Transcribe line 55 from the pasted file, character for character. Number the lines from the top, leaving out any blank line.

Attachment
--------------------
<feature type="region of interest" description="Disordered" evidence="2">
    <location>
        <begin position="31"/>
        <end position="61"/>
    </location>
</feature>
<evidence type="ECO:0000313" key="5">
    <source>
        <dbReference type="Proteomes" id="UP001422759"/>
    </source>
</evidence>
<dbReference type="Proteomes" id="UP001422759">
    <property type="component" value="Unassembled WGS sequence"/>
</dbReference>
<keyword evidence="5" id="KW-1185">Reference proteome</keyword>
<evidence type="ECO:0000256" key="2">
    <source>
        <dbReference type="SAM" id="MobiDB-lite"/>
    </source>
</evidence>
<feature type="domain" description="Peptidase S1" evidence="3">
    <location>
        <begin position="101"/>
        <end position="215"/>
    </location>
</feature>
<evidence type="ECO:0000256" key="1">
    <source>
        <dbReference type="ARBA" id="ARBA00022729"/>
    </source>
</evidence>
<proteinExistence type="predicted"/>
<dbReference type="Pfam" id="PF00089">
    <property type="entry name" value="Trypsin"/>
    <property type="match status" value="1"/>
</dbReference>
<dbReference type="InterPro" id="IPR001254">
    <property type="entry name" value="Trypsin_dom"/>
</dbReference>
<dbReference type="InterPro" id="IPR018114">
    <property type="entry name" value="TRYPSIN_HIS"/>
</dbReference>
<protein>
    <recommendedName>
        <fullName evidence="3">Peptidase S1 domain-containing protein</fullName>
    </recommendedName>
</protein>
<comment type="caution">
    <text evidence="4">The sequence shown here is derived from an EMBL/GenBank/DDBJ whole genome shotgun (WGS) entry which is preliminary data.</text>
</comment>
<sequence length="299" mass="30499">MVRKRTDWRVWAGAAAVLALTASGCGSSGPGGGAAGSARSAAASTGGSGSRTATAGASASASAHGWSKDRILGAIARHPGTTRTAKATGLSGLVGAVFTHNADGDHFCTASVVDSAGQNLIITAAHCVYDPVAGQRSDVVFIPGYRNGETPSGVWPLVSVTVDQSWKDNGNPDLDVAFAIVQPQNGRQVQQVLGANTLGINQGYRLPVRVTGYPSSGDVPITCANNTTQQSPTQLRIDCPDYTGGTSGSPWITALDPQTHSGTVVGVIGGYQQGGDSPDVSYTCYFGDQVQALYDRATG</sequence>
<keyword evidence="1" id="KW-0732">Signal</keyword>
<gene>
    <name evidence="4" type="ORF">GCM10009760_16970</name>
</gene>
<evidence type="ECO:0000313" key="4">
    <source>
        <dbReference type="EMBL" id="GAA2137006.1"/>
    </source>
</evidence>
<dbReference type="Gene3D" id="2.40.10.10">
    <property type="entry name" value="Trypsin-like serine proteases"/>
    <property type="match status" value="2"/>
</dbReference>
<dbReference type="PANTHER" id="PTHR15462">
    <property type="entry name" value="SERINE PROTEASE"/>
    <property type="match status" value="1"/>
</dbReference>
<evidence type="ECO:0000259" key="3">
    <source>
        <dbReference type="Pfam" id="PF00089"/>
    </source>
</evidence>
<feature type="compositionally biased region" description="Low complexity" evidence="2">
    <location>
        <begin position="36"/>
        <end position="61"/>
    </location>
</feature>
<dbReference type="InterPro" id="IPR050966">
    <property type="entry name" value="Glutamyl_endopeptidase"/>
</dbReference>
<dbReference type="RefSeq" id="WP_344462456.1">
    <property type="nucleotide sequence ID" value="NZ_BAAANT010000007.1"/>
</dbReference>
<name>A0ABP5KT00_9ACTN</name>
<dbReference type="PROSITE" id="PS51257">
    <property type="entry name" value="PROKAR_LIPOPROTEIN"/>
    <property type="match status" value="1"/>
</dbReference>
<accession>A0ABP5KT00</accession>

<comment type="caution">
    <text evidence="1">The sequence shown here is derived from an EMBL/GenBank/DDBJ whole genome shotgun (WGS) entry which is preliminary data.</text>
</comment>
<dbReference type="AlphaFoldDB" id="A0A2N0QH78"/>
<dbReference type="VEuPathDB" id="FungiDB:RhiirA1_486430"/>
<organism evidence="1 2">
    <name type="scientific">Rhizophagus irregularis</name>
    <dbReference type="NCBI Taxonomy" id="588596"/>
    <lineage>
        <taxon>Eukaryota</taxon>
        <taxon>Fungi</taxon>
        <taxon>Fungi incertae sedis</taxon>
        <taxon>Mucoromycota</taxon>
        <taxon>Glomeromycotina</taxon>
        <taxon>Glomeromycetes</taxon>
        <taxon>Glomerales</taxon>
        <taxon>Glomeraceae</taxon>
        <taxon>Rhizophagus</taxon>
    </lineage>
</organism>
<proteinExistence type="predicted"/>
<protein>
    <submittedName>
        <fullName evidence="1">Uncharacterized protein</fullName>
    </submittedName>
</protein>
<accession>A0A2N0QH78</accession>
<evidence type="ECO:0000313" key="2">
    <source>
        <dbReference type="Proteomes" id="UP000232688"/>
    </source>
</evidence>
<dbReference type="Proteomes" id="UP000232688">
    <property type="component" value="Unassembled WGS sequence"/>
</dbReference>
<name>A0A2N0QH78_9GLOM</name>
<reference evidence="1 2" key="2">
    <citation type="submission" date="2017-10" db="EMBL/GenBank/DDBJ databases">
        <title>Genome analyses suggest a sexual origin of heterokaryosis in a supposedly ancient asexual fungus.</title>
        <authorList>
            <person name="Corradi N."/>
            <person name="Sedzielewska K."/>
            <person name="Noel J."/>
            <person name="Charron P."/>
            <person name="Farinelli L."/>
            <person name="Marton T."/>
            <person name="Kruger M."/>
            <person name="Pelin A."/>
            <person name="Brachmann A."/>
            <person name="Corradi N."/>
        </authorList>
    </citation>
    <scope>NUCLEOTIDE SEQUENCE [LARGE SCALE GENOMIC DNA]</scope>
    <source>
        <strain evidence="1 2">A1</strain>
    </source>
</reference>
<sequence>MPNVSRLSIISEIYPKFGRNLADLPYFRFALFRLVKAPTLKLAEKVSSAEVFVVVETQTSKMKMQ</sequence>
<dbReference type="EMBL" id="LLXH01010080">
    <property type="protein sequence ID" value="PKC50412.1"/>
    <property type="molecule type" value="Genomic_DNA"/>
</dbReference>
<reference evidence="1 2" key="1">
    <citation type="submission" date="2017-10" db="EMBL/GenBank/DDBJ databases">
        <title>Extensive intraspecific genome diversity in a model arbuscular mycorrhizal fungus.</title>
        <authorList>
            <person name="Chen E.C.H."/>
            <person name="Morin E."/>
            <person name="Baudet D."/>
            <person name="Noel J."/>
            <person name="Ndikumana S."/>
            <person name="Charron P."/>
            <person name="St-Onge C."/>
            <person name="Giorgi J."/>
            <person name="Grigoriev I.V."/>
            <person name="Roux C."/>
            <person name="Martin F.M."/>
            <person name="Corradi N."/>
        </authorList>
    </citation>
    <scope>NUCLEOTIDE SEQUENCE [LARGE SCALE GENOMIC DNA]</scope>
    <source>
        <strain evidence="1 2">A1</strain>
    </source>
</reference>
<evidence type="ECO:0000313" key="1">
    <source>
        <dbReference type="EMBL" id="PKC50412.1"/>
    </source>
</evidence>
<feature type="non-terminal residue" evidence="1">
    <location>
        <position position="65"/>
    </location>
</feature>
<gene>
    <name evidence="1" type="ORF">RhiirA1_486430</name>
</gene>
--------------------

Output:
</gene>